If you like feel-good stories about fighting back from adversity, you’ve probably already taken note of J.F. Jacques’s comeback story with the Oilers.

Jacques, 23, played just his fifth game of the season last night against the Wild, but the fact he’s back on the blades at all is good news for the six-foot-four, 227-pound winger considering he’s overcome off-season surgery to repair a bulging disc in his back.

The injury, suffered in a minor-league scrap in January of 2008, not only put his career on hold, but threatened to end it.

Jacques, selected in the third round of the 2003 entry draft, has bounced up and down between the AHL and the Oilers since draft day, which has been difficult enough.

Unable to make the kind of impact he’d hoped for at the NHL level — Jacques faced Minnesota with just one goal in 57 games with the Oilers — he’s seen younger prospects like Sam Gagner and Andrew Cogliano zip past him on the depth chart. Then, the injury. When rest and physical therapy didn’t solve the problem, the decision was made that he would have a discsectomy. The procedure was done in Denver last September.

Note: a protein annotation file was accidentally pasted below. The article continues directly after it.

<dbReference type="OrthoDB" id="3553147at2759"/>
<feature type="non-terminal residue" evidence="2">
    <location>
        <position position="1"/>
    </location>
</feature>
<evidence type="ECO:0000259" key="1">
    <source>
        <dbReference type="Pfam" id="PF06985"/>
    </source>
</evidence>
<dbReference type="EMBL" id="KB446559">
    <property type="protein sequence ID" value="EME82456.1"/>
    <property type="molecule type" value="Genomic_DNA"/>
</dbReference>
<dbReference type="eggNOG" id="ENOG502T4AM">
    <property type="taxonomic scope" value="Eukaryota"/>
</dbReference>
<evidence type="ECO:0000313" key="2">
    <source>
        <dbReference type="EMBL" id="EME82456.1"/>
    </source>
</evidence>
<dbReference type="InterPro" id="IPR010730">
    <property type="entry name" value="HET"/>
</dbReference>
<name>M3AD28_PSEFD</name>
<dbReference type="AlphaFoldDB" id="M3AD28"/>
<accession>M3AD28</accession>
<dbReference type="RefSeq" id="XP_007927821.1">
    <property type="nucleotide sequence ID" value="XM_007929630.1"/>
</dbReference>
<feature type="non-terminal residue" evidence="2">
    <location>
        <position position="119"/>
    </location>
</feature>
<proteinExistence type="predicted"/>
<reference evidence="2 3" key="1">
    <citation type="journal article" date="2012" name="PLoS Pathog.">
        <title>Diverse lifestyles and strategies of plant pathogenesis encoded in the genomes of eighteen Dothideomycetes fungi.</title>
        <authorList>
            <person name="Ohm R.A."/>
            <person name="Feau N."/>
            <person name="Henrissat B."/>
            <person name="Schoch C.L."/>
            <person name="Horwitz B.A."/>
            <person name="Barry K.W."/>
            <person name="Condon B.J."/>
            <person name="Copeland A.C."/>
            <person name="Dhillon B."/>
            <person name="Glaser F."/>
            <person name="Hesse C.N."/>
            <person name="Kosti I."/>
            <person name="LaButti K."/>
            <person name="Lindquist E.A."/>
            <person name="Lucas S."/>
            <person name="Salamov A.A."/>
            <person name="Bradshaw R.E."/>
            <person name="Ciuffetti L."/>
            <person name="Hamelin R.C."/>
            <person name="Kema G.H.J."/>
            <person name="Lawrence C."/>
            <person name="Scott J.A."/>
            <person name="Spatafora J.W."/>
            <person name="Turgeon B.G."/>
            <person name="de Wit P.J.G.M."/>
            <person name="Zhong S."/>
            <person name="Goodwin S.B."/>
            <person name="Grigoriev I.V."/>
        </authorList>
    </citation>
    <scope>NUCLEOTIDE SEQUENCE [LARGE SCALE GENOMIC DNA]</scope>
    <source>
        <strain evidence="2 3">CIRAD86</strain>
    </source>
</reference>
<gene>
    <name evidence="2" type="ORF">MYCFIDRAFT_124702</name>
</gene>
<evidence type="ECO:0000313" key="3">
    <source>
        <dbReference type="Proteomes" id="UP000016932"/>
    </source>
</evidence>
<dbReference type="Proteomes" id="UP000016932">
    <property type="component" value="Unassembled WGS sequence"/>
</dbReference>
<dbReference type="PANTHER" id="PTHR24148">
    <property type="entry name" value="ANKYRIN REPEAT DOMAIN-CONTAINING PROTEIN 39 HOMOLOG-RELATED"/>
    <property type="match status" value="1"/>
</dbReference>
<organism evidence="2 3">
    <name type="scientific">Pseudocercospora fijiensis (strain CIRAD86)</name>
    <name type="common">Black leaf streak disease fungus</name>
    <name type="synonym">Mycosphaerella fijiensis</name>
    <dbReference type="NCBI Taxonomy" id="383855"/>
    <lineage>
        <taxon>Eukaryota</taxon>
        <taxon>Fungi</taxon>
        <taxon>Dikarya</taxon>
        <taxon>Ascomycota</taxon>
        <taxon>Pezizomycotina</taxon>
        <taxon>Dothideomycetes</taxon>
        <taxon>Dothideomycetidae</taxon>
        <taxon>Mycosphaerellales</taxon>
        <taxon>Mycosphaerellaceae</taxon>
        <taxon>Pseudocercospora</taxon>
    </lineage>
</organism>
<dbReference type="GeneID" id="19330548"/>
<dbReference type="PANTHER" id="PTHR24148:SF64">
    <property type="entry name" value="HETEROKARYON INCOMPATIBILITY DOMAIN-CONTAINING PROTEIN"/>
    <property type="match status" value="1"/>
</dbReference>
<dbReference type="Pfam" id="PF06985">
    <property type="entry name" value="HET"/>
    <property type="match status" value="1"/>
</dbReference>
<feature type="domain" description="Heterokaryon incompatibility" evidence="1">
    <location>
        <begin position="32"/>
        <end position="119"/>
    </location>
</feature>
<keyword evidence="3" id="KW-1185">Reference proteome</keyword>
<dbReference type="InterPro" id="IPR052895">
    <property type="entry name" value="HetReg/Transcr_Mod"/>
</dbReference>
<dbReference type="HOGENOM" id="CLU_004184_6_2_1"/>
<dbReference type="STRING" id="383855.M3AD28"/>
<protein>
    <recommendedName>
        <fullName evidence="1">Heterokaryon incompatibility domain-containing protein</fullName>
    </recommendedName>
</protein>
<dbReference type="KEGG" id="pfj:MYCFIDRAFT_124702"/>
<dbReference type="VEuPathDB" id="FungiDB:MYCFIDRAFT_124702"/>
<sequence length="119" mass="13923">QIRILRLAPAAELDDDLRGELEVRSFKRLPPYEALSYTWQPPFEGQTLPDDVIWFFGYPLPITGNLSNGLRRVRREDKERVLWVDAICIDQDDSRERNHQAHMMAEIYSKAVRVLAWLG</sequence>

“I’ve got a really old back for a guy my age,” smiles Jacques.


Fresh from being named CIS coach of the year with the Alberta Golden Bears, it's probably a lock that Eric Thurston will have the interim tag removed from his coaching credentials and be re-signed, no?

With two CIS titles to his credit and an 84-26-2 conference record (.759) since assuming the position after Rob Daum left to join the Oilers in 2005-06, you’d think so.

Still, with the Bears bounced from the 2009 CIS finals in two games, I wonder if there’s a decision to make if somebody like, say, former Oiler Dean Clark, WHL and CHL coach of the year with the Calgary Hitmen in 1998, was to throw his hat in the ring?

Clark, 45, was let go as coach and GM of the Kamloops Blazers early in the 2007-08 season after a group including Jarome Iginla and Shane Doan took ownership of the team, and he’s been in Edmonton since.

Clark’s a sharp guy who should be behind somebody’s bench.